State's Lang Tells Senators Priorities Are Countering China, Touting Trusted Vendors
President Joe Biden’s nominee for U.S. coordinator of international communications and information policy, drew a favorable response from Senate Foreign Relations Committee Democrats during a truncated Thursday confirmation hearing. Steve Lang emphasized the need for U.S. “solidarity with like-minded partners around the world” on communications and cybersecurity issues “to better face the existential challenge from” China and other “countries that don't share our democratic values.” Lang is currently deputy assistant secretary of state-international information and communications policy.
The Chinese government’s “stated ambitions for leadership in the digital economy are clear,” so “we must work together with those who share our rights-respecting approach to ensure that we lead the development and deployment of advanced technologies,” Lang said. “We and our partners must lead and set standards defending norms and building interoperable regulatory frameworks, not only because it is critical to our national security and economic prosperity, but also to make sure that technology enables free expression and other basic rights. We cannot allow these technologies to become tools to monitor citizens, censor dissent and measure loyalty.”
Lang promised, if confirmed, to “accelerate” the State Department’s “work to promote trusted supply and digital infrastructure in markets around the world. We will encourage telecom operators to choose trusted vendors when building out 5G networks and will further expand that work to include other technologies like cloud services, data centers, subsea cables, and satellite networks.” Lang has drawn increased visibility since taking over last year from Democratic FCC Commissioner Anna Gomez as head of the U.S. delegation to the World Radiocommunication Conference in Dubai after Gomez’s September confirmation (see 2309120069).
Senate Foreign Relations Chairman Ben Cardin, D-Md., urged Lang to “continue to build and strengthen our cybersecurity policies” and “commit to making human rights and the protection of democratic institutions one of your priorities.” Ranking member Jim Risch, R-Idaho, praised Lang’s “years of experience working on cyberspace at” State, but criticized the department for being “behind on these issues.” Risch left the hearing early to join a Republican caucus meeting on the national security supplemental appropriations measure (see 2402070059), but said he hoped to learn more about how State “can advance U.S. leadership on digital issues and limit reliance on Chinese-made equipment in 5G networks worldwide.”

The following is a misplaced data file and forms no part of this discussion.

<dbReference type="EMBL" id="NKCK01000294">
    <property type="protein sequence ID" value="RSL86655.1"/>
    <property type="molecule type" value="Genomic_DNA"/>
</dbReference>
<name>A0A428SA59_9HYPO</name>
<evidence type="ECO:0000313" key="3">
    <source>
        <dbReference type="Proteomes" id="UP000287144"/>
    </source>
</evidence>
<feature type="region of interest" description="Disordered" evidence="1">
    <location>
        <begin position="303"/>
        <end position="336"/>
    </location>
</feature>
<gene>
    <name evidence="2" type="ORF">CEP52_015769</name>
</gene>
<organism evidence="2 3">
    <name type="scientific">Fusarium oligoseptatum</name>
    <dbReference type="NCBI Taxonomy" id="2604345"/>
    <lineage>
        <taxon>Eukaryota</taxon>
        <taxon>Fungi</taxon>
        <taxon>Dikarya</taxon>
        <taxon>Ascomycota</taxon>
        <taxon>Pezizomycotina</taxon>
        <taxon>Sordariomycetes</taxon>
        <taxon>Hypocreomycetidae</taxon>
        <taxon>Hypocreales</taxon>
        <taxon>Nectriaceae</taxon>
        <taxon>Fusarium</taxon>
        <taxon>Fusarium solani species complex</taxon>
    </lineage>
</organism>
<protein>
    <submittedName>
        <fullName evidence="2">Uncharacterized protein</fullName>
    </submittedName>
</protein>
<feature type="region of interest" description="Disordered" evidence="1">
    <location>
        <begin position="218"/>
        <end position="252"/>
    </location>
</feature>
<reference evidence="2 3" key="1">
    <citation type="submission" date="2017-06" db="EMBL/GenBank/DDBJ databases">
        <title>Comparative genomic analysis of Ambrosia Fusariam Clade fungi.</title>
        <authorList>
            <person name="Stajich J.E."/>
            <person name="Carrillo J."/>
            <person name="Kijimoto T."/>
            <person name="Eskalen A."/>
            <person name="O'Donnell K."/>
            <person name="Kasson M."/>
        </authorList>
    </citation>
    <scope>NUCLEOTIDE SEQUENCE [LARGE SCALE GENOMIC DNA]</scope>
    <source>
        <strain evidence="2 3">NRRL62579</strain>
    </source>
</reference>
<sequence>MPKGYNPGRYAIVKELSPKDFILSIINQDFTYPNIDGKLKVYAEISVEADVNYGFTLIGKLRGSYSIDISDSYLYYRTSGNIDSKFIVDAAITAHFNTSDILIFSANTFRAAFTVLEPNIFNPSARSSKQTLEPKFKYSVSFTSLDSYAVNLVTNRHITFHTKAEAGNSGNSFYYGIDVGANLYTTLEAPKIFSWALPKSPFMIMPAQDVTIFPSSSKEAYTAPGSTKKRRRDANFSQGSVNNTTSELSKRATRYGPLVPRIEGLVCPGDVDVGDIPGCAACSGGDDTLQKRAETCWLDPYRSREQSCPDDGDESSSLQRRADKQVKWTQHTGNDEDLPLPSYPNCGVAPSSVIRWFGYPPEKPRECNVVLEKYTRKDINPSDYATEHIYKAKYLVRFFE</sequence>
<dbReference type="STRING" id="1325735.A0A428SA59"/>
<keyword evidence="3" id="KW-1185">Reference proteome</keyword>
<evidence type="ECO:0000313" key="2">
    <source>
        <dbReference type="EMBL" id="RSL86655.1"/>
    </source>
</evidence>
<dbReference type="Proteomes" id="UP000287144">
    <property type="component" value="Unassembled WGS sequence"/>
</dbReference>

Cardin pressed Lang on State’s priorities for its $500 million International Technology, Security and Innovation Fund, which Congress created as part of the 2022 Chips and Science Act. State's $15 million commitment for undersea cables over the next three years “in the Pacific … to help facilitate connections that wouldn't otherwise be made by private companies” is “a good example of the kind of work that we'd like to expand to help build out trusted infrastructure for countries that are looking to make the difficult choice between trusted and untrusted suppliers,” Lang said.
Sen. Jeanne Shaheen, D-N.H., questioned Lang and Dafna Hochman Rand, Biden's nominee for assistant secretary of state-democracy, human rights and labor, about how State should make its Global Engagement Center more “effective” in countering disinformation campaigns. Lang noted the Cyberspace and Digital Policy Bureau “has a coordinator for digital freedom” leading State’s “efforts on misinformation and disinformation.” State has also “prioritized this” by “working through the OECD misinformation and disinformation hub,” which “has been one of the key channels that we have tried to advance our interests on this critical issue,” he said.
State’s Democracy, Human Rights and Labor Bureau is trying to make a dent in this problem, including by working on internet freedom, said Rand, a Georgetown University fellow in strategic studies. “We are finding around the world that blocking the internet is a tool of the autocrats,” who subsequently flood “the zone with disinformation … as a way to shore up authoritarians.” That “combination of censorship and then misinformation … is very dangerous,” she said: “If confirmed, I'm going to take a look at all the foreign assistance programs we have” to see how they can be used to counter disinformation. Rand also noted Biden’s October executive order directing federal agencies to establish “rigorous” standards for how and when companies can deploy AI systems (see 2310300056) and suggested working with technical experts involved in creating those policies to “see what we can do” via foreign assistance programs.
Shaheen later asked Lang to commit to “help assist in working on” communications challenges “small rural communities” in New Hampshire and other areas of the U.S.-Canadian border face “because of the licensing process that requires approval by both the FCC” and Canadian government to “change where towers go and where radio communications can happen.” Lang said the FCC “has the lead in managing those issues” for the U.S. government, but “my team works hand in hand with the FCC all the time in their engagements with international partners." He vowed "to help facilitate those efforts to resolve those issues.”